Scotland should remain part of the United Kingdom

I gazed out at the mesmerizing view in front of me. A city stretched out, a beautiful ocean reflecting the sky above it. Behind me, the Scottish flag, blue etched with a white X-shaped cross, waved proudly.

The intense divide between the Scottish, English and the Irish was one of the first things I realized after coming to London. Despite sharing stark differences in culture, language and traditions, the regions continue to make up the United Kingdom. There’s a common joke that the easiest way to offend a Scot would be to ask if they’re from England.

It doesn’t really come as much of a surprise that, following the Brexit referendum, Scotland is fighting to become an independent nation. Unlike England, the majority of Scotland voted to “remain.” The next logical step for many Scots was to break away from the United Kingdom to function as a separate country. But doing so would be a mistake.

There are many reasons why Scotland would be rich as an independent nation. It has a plethora of natural resources, ranging from tidal energy to wind turbines. It has some of the best universities and colleges in the world. According to the Office for National Statistics, Scotland has the most educated population in Europe. It is also a strong financial hub.

But Scotland’s current prosperity doesn’t guarantee its success as an independent state.

Bill Fleet, an aircraft engineer currently living in Scotland, said he is in two minds about whether Scottish independence would be a good thing. He is concerned an independent Scotland would not be allowed to join the European Union, and wouldn’t do so well economically if not a part of the EU trade market.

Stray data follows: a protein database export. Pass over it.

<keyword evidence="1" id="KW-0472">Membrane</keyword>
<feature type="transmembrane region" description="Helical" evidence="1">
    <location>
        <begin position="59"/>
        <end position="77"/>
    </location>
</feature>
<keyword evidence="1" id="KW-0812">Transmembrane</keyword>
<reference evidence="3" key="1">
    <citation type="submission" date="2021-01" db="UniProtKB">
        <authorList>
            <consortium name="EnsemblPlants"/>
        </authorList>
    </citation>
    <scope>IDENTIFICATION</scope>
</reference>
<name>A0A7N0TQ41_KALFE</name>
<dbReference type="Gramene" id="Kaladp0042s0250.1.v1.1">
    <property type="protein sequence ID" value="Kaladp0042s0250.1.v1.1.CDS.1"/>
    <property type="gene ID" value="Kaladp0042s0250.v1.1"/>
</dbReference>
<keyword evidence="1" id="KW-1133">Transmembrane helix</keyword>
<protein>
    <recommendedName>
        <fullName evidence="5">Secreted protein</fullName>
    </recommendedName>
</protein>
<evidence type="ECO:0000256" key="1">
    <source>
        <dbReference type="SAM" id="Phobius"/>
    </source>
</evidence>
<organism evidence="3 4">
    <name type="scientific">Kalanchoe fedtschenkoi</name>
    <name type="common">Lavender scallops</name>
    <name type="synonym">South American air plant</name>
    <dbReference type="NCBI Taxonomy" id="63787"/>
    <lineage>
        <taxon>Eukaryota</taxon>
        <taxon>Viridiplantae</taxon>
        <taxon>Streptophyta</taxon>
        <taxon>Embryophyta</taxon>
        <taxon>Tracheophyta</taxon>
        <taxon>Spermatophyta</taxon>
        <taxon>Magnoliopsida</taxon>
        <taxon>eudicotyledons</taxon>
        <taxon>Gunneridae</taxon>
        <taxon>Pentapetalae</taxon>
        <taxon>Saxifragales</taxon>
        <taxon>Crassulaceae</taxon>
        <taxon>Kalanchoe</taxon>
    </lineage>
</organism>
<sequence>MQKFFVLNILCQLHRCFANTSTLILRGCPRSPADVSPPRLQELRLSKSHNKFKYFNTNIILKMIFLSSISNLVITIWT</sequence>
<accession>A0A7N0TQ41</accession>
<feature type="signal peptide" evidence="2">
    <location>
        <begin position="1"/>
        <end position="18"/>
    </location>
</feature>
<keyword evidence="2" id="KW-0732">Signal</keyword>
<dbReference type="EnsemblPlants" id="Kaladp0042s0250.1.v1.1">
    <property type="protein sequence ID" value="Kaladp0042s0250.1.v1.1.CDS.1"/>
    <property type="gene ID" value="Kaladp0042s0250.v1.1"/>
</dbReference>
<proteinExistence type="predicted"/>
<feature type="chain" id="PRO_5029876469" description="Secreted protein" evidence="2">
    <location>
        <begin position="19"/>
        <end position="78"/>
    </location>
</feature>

Fleet isn’t alone in his worries. The Independent reported that more than half of Scots don’t want another vote on their independence. This is for a variety of reasons. Being a part of the United Kingdom could mean more economic stability. Currency would be a tricky matter. Unemployment could rise due to separate tax regulation systems. Overall prices of goods could rise due to an increase in trading costs.

Besides this, Scotland is tied to the rest of the United Kingdom in many ways. All of the U.K.’s submarine-based nuclear power bases are in Glasgow. Many oil reserves are in Scotland, and dividing up the reserves would be a complicated and difficult process.

Fleet said he feels people are being forced to push for an independence vote although most of them, particularly in the younger electorate, don’t know what will happen if and when Scotland becomes independent. Much of the Scottish culture is mingled with, and sometimes even stems from, the British culture.

When I was in Edinburgh, the capital of Scotland, this weekend, I definitely got the sense Scotland has its own traditions and lifestyle. I saw only one United Kingdom flag my entire time there. Although English was still the language of communication, I heard different dialects during my time there.

At the same time, I also spotted Nando’s, William Hill, fish and chips restaurants, massive Marks & Spencer stores and plenty of other symbols of the British culture. Although the Scots and English may not like being associated with each other, the relationship between the two regions is more characteristic of one between siblings, rather than one between enemies.

Scotland could certainly be a strong independent state, but as the saying goes, we are stronger together.

Saniya More is a sophomore dual major in international relations and broadcast and digital journalism. Her column appears weekly in Pulp. She can be reached at ssmore@syr.edu.


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